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Summer Academic Skills Workshop


We all know great students. They develop mastery of the material and are on top of classwork. They get excellent grades and move on effectively to more advanced studies and academic recognition. But how do they do this? Are these guys just smarter?
There is no question that intelligence is a part of academic performance–but it is only a part. There are other critical academic skills which enable the great students to do so well. There are ways to look at the environment and techniques for assessing academic challenges and modifying learning approaches that the top students identify and practice. Some kids are smart enough (or lucky enough) to just tumble on to these techniques.
The objective of the Summer Academic Skills Workshop is to begin to take the smarts and the luck out of the picture, by actually teaching students how to learn more effectively.

Subject matter

Skills that affect educational achievement but which are not measured by standardized tests have been characterized as “non-cognitive academic skills.” Researcher Melissa Roderick summarizes them as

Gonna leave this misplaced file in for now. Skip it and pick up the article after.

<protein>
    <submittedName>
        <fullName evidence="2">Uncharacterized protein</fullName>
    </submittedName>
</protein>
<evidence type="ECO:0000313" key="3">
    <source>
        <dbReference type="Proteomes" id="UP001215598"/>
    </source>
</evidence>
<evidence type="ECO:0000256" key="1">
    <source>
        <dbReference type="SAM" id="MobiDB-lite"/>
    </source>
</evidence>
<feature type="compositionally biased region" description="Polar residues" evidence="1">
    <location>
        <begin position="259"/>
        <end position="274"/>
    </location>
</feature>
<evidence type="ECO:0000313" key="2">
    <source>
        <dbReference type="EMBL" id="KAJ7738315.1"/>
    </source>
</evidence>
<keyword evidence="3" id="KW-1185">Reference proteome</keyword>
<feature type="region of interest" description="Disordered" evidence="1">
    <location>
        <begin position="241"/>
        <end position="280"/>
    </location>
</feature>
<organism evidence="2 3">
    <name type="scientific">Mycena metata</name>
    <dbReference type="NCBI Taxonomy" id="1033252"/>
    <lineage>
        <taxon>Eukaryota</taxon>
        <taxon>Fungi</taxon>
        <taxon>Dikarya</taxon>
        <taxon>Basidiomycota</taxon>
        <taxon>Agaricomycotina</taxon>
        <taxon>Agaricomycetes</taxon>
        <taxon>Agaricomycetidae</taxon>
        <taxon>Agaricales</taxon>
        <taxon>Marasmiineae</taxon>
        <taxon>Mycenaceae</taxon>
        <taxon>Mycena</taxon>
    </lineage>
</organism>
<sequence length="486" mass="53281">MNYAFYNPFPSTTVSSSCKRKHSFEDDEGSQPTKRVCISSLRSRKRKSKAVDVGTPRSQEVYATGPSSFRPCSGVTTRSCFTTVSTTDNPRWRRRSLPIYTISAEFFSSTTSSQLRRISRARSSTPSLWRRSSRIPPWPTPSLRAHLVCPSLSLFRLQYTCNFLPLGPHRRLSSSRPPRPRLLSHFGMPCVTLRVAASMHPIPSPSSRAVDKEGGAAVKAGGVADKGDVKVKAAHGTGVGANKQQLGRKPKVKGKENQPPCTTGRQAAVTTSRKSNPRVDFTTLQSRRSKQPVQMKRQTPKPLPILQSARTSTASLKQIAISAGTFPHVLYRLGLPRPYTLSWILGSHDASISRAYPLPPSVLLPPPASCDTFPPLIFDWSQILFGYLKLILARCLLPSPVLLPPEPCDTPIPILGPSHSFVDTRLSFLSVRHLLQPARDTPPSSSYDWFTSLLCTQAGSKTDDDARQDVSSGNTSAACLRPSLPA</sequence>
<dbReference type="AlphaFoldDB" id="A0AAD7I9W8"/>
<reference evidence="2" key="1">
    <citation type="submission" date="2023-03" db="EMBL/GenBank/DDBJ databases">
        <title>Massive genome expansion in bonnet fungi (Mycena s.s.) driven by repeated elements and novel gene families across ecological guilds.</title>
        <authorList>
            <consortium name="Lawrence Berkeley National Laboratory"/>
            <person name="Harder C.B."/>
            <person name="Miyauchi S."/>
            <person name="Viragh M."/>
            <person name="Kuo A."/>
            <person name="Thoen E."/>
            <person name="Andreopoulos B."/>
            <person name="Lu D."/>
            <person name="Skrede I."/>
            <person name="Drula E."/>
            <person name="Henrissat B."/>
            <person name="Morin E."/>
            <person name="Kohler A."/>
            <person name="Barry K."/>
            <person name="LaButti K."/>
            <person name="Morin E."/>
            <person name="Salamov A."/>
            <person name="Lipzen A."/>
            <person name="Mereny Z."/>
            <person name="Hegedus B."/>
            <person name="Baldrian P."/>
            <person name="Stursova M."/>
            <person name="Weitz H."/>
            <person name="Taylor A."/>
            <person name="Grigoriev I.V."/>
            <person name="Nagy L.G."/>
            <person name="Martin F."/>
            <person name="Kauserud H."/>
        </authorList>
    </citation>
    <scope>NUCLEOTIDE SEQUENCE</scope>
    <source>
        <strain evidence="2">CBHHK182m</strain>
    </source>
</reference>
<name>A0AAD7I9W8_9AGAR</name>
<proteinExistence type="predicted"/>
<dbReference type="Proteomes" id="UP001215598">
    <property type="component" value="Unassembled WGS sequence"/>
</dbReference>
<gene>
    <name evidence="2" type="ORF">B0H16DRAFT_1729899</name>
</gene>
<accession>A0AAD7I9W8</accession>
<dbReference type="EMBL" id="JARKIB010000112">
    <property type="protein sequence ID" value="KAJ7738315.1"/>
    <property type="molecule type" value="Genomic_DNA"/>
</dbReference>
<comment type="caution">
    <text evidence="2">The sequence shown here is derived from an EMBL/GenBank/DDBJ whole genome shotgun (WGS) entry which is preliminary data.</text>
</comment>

study skills,
work habits,
time management,
help-seeking behavior, and
social/academic problem-solving skills.
Dr. Roderick notes that,
As they do in the transition to high school, when students move to college they face increased developmental demands and academic expectations. It is assumed they can study and prepare for class without test deadlines, handle multiple assignments, work on projects of longer duration, and balance academic, employment, and other responsibilities. To excel in college, as in high school, students must have strong norms for their work effort and achievement in class and effective coping and help-seeking techniques that allow them to persevere when facing difficulty. Students need to become ‘learners’ rather than ‘attendees,’ who can manage their own learning, assess their progress and status, and rely on a set of core strategies for success.
Developing these skills is an important part of a student’s middle school and high school career, and we can only make a start in a three week summer program. Nevertheless, we hope to introduce students to some important techniques that will help them to do better in their studies and to think critically about what they are learning and how they are learning it.
Academic skills cannot be taught well in isolation, so these skills will be learned in the context of actual study of demanding subject matter, selected to be appropriate to the child’s level of development. For middle school students this will involve the natural sciences, and for high school students it will history.


Class size will be about 15 students, offered in at least two levels:
6-7 Grammar stage
8-9 Logic stage
If enrollment warrants, three levels will be offered:
6 Grammar stage
7-8 Grammar-logic stage
9 Logic stage